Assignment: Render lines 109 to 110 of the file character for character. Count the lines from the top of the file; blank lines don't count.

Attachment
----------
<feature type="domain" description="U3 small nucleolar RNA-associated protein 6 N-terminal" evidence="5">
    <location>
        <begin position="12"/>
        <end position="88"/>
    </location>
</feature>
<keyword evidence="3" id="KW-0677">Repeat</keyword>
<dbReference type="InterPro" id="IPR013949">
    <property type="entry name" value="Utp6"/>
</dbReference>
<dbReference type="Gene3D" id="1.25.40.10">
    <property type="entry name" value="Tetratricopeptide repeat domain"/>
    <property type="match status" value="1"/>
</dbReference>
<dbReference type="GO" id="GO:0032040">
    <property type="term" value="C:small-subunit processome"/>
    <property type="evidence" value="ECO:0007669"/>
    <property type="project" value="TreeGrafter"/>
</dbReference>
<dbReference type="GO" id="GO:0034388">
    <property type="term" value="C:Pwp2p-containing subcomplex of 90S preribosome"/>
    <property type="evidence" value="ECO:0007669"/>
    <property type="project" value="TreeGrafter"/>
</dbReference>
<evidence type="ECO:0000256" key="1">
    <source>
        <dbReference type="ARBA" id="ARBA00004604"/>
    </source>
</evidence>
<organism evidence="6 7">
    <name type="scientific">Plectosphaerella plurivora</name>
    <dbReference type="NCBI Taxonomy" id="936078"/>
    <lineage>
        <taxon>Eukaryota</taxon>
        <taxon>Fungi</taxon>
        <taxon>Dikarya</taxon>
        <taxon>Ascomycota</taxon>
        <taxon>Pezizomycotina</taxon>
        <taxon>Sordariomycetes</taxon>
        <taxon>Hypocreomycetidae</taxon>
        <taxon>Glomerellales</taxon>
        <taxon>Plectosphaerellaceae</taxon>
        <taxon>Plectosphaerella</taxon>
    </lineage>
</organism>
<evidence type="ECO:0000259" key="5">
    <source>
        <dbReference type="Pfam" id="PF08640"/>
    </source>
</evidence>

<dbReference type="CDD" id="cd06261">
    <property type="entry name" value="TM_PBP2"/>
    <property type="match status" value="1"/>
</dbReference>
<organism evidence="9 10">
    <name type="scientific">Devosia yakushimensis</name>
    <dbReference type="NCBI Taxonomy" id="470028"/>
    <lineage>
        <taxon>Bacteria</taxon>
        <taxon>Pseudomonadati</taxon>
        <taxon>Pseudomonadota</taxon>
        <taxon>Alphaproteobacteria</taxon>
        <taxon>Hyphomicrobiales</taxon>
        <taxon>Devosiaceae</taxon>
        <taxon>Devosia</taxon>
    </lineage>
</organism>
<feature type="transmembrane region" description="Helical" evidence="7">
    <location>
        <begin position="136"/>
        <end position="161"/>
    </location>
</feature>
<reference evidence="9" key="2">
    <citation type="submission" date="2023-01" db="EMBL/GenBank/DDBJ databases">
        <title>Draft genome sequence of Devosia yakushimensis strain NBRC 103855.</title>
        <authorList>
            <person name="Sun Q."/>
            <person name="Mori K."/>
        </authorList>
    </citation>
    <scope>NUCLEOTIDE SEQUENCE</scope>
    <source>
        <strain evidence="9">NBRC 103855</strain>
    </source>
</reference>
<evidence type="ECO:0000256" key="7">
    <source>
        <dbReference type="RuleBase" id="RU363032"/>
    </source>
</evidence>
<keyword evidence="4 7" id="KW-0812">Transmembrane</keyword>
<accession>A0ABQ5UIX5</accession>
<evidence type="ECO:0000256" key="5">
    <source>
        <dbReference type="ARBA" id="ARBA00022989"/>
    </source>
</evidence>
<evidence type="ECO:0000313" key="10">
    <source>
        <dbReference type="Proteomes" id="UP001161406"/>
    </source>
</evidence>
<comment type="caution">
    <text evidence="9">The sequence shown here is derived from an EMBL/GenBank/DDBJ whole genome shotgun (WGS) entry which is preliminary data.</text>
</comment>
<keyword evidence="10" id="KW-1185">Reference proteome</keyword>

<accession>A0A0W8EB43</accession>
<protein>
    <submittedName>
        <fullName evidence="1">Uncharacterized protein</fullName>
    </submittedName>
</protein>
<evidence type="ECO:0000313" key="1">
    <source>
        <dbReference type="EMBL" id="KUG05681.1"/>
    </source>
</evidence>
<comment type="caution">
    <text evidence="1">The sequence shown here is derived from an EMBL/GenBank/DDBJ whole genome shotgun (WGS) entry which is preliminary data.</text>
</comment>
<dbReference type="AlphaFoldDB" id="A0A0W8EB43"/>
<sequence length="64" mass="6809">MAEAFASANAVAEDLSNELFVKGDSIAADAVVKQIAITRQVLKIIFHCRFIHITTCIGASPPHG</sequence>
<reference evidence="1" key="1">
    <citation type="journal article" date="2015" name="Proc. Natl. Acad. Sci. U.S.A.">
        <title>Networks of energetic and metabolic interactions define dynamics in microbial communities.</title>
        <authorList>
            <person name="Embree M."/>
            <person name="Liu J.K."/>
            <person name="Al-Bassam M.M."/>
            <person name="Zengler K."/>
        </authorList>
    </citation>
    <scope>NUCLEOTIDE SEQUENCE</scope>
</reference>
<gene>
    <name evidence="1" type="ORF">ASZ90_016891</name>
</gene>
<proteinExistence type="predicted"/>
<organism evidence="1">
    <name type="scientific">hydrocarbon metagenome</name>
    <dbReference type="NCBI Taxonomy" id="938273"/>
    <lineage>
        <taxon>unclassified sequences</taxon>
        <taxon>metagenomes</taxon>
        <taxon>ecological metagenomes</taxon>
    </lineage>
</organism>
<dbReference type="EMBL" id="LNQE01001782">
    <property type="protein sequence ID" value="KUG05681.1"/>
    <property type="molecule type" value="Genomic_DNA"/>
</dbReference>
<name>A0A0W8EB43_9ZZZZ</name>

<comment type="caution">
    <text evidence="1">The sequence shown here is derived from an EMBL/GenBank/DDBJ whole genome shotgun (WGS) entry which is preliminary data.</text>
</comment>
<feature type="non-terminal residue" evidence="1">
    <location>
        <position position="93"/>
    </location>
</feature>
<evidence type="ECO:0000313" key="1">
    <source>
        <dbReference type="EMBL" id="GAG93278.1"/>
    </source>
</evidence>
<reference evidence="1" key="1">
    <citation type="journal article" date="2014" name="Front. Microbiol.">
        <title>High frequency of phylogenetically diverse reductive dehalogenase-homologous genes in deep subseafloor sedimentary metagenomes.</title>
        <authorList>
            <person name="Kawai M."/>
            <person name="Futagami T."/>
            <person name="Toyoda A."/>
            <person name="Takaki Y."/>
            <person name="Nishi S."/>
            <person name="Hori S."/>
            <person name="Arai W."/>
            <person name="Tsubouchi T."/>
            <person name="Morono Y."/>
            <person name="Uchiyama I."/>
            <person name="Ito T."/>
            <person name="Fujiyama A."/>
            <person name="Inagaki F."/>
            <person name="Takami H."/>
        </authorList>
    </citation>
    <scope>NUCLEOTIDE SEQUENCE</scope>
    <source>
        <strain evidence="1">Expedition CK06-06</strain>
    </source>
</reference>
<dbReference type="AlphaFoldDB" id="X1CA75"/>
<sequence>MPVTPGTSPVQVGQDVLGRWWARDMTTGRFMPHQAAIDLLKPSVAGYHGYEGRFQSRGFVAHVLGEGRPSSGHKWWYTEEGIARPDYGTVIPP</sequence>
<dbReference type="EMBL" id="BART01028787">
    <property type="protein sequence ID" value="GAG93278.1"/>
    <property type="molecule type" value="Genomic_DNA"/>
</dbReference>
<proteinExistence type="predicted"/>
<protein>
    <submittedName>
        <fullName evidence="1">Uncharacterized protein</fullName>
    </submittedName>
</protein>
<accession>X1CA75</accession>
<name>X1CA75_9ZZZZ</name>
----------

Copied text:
<protein>
    <submittedName>